For the most part he lounged about, dressed in excellent tailored suits of imported goods, a solitaire ring, a fine blue diamond in his tie, a striking vest of some new pattern, and a watch-chain of solid gold, which held a charm of rich design, and a watch of the latest make and engraving. He knew by name, and could greet personally with a "Well, old fellow," hundreds of actors, merchants, politicians, and the general run of successful characters about town, and it was part of his success to do so. He had a finely graduated scale of informality and friendship, which improved from the "How do you do?" addressed to the fifteen-dollar-a-week clerks and office attaches, who, by long frequenting of the place, became aware of his position, to the "Why, old man, how are you?" which he addressed to those noted or rich individuals who knew him and were inclined to be friendly. There was a class, however, too rich, too famous, or too successful, with whom he could not attempt any familiarity of address, and with these he was professionally tactful, assuming a grave and dignified attitude, paying them the deference which would win their good feeling without in the least compromising his own bearing and opinions. There were, in the last place, a few good followers, neither rich nor poor, famous, nor yet remarkably successful, with whom he was friendly on the score of good-fellowship. These were the kind of men with whom he would converse longest and most seriously. He loved to go out and have a good time once in a while—to go to the races, the theatres, the sporting entertainments at some of the clubs. He kept a horse and neat trap, had his wife and two children, who were well established in a neat house on the North Side near Lincoln Park, and was altogether a very acceptable individual of our great American upper class—the first grade below the luxuriously rich.
Hurstwood liked Drouet. The latter's genial nature and dressy appearance pleased him. He knew that Drouet was only a travelling salesman—and not one of many years at that—but the firm of Bartlett, Caryoe & Company was a large and prosperous house, and Drouet stood well. Hurstwood knew Caryoe quite well, having drunk a glass now and then with him, in company with several others, when the conversation was general. Drouet had what was a help in his business, a moderate sense of humour, and could tell a good story when the occasion required. He could talk races with Hurstwood, tell interesting incidents concerning himself and his experiences with women, and report the state of trade in the cities which he visited, and so managed to make himself almost invariably agreeable. To-night he was particularly so, since his report to the company had been favourably commented upon, his new samples had been satisfactorily selected, and his trip marked out for the next six weeks.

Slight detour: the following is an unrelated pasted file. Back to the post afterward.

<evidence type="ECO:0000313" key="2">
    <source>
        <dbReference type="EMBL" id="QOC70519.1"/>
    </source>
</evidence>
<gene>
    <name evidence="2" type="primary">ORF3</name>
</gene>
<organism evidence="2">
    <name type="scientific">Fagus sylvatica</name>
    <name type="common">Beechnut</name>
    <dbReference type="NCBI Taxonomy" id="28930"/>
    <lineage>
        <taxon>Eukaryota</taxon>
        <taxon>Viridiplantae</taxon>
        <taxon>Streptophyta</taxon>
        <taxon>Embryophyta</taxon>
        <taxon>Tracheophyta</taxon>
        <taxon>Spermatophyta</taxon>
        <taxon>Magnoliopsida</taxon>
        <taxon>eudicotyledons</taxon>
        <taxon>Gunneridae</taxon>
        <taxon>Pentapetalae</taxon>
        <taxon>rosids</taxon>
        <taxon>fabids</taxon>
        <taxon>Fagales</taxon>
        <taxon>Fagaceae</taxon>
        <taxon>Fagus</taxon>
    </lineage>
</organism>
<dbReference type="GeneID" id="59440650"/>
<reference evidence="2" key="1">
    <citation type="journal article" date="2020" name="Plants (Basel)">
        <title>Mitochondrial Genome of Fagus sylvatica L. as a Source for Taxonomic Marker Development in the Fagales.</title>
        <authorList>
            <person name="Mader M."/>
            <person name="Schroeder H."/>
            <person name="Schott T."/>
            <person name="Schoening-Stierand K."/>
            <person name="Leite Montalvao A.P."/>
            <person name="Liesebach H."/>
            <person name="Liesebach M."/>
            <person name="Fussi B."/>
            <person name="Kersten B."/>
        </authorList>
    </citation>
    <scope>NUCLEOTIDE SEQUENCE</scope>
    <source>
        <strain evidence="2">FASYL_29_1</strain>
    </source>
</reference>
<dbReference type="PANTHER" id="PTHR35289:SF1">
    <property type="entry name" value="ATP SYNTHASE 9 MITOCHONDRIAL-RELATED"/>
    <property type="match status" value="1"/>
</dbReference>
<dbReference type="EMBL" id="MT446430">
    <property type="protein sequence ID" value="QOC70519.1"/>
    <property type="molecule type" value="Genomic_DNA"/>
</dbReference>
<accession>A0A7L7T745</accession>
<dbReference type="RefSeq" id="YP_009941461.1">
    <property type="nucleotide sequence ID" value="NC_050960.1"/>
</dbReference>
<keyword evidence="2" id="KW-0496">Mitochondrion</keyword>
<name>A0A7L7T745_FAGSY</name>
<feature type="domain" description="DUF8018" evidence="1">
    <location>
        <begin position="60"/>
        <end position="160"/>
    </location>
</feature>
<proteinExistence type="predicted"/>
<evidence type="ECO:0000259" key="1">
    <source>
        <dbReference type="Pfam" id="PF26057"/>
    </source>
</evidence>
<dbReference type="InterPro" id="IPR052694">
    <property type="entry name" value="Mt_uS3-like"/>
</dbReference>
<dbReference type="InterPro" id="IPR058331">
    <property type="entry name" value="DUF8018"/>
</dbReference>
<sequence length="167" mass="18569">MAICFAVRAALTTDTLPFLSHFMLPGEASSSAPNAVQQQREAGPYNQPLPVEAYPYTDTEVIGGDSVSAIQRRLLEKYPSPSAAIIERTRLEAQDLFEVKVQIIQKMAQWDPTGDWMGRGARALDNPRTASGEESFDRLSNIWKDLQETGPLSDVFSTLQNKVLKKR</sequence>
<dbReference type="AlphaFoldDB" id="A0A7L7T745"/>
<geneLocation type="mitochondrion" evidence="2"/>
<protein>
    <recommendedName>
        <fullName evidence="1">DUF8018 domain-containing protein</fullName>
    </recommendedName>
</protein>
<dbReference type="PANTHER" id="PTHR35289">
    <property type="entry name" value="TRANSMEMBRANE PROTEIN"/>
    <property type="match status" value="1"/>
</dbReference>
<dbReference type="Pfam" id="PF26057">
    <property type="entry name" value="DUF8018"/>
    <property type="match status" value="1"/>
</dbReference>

"Why, hello, Charlie, old man," said Hurstwood, as Drouet came in that evening about eight o'clock. "How goes it?" The room was crowded.
Drouet shook hands, beaming good nature, and they strolled towards the bar.
"Oh, all right."
"I haven't seen you in six weeks. When did you get in?"
"Friday," said Drouet. "Had a fine trip."
"Glad of it," said Hurstwood, his black eyes lit with a warmth which half displaced the cold make-believe that usually dwelt in them. "What are you going to take?" he added, as the barkeeper, in snowy jacket and tie, leaned toward them from behind the bar.
"Old Pepper," said Drouet.
"A little of the same for me," put in Hurstwood.
"How long are you in town this time?" inquired Hurstwood.
"Only until Wednesday. I'm going up to St. Paul."
"George Evans was in here Saturday and said he saw you in Milwaukee last week."
"Yes, I saw George," returned Drouet. "Great old boy, isn't he? We had quite a time there together."
The barkeeper was setting out the glasses and bottle before them, and they now poured out the draught as they talked, Drouet filling his to within a third of full, as was considered proper, and Hurstwood taking the barest suggestion of whiskey and modifying it with seltzer.
"What's become of Caryoe?" remarked Hurstwood. "I haven't seen him around here in two weeks."
"Laid up, they say," exclaimed Drouet. "Say, he's a gouty old boy!"
"Made a lot of money in his time, though, hasn't he?"
"Yes, wads of it," returned Drouet. "He won't live much longer. Barely comes down to the office now."
"Just one boy, hasn't he?" asked Hurstwood.
"Yes, and a swift-pacer," laughed Drouet.
"I guess he can't hurt the business very much, though, with the other members all there."
"No, he can't injure that any, I guess."